Monday, October 19, 2015

Political Campaigns and Social Media

By: Edie Lotus 

(Google Images)

It's an idea drilled into the heads of mine and my peers constantly... "Watch what you post on social media!" and "Make sure you have a good and clean social media footprint if you want to stand out!".

This warning and emphasis on having a clean and positive presence in the world of social media is something college students like myself hear regularly as we approach the beginning of our professional careers. 

The same goes for politicians... By making sure their personal media is not only clean but strategic, politicians now can implement SM into their campaign to help shape voters views and promote their campaign. 

So how exactly are politicians using SM?

Well for starters, to simply engage their voters. The Twitter-sphere is all about conversation, but for politicians, SM is a way for anybody with a handle to get in on the talk and share their opinion. On Twitter voters can talk with friends, families, and even strangers about the latest politics and by politicians being present they're not just able to monitor that conversation but spark it as well. 

This was definitely the case for President Barack Obama in the 2012 election... Just looking at the numbers there's no doubting it's positive impact on his campaign.

(Image from: post)

In a post on writer John Koetsier elaborates on President Obama's SM success comparing not only the numbers between Present Obama and Mitt Romney's social networks but their content as well. Where Romney uses his Twitter for updates on who's joined his campaign, President Obama used Twitter to share risky but strong view points on topics such as gay marriage which brought in thousands of RT's and mentions. Koetsier concluded from this data with the statement, "Republicans better get down on their knees and pray that Americans never vote via Facebook or Twitter.".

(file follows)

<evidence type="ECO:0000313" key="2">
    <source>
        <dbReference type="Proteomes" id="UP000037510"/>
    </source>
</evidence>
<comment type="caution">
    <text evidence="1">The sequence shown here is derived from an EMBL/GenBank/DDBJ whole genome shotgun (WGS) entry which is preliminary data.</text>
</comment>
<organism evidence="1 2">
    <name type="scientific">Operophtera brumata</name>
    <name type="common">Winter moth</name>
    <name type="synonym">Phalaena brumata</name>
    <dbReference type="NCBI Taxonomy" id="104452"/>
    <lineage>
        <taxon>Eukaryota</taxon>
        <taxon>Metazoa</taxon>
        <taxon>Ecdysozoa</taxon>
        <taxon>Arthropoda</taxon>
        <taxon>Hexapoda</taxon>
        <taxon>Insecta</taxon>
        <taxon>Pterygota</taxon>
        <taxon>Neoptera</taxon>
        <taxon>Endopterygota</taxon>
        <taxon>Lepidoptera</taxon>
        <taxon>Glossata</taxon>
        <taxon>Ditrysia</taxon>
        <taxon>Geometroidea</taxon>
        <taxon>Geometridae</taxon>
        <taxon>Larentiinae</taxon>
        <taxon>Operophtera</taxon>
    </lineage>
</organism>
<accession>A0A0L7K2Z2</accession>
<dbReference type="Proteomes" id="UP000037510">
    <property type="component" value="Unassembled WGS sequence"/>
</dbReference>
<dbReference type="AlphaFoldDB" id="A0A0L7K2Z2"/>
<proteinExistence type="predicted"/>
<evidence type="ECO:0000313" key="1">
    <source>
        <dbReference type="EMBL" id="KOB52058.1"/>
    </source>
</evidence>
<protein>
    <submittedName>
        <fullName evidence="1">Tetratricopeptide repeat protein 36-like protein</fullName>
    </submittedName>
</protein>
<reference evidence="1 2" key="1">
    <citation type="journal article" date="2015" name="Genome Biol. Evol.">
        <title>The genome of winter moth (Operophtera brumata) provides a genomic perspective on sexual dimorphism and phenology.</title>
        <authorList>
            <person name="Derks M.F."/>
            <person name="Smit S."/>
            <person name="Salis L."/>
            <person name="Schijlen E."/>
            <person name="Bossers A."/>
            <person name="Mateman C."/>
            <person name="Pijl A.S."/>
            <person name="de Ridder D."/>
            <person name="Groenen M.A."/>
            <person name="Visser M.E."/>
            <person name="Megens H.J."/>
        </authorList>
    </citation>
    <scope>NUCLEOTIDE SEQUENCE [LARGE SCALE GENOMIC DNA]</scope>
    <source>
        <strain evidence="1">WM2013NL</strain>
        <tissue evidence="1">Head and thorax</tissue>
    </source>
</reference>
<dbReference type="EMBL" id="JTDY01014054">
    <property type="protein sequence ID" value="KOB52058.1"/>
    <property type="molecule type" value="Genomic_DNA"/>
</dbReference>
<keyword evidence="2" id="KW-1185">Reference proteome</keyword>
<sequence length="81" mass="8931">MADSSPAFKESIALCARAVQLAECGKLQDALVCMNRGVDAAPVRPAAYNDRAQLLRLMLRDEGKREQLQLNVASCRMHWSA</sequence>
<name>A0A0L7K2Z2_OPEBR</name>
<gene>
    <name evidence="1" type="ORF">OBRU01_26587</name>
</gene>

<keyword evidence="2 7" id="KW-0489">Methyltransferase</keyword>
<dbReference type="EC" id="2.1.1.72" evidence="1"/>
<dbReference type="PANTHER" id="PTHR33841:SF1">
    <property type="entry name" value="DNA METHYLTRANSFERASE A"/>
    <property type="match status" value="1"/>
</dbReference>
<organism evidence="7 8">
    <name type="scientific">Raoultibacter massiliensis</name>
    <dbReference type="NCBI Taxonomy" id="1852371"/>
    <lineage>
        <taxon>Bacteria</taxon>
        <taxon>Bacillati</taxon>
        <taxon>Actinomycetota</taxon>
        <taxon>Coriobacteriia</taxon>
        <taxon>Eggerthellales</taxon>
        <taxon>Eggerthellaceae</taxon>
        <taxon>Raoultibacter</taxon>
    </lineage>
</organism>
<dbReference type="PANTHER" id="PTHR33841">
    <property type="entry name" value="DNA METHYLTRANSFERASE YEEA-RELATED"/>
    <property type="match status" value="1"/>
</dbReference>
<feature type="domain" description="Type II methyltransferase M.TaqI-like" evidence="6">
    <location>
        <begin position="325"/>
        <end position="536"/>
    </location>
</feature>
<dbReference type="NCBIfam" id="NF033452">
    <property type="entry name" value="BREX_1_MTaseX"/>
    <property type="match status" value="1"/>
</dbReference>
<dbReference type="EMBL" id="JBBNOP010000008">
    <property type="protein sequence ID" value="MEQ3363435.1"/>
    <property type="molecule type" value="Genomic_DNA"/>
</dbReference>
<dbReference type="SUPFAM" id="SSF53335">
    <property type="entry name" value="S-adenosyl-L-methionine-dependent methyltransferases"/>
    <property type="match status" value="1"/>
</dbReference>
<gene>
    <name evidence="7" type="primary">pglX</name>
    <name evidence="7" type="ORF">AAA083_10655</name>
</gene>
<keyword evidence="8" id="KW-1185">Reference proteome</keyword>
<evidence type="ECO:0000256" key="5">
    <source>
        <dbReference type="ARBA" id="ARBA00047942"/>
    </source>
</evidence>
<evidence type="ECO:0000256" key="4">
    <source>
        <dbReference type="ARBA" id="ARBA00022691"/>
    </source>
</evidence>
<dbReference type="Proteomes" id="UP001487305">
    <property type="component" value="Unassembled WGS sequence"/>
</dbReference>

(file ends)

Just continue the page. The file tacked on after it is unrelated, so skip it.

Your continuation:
Politicians can also use SM to connect with their voters in a more laid-back and friendly way. We see Hilary Clinton doing this successfully through SnapChat, a SM platform rarely used by politicians, by posting new and fun content to grab the attention of younger audiences. In an article by CNN, we hear from Clinton's Digital Director Katie Dowd who says "we are producing our own content and we are thinking about how to make it viral, how to make it successful....There is a constant need to want to be current and educational and inspiring and relevant in terms of how we put content in front of people". Dowd sums up perfectly why politicians should want to have this friendly conversation with their audience. 

New technology and SM outlets influence nearly everything in our modern world that's why finally, politicians can use SM as a cheap and efficient way to sway a person's vote.

For example, if someone's excited about a politician and they have a strong SM presence, this only further excites the already positive voter. In contrast, someone with a negative view on a politician sees constant positive reinforcements throughout their SM feed from followers they know and trust are more likely to change their mind and be more open to a candidate.

Overall, politicians shouldn't want to be on SM sites... They should view it as a critical part of their campaign.

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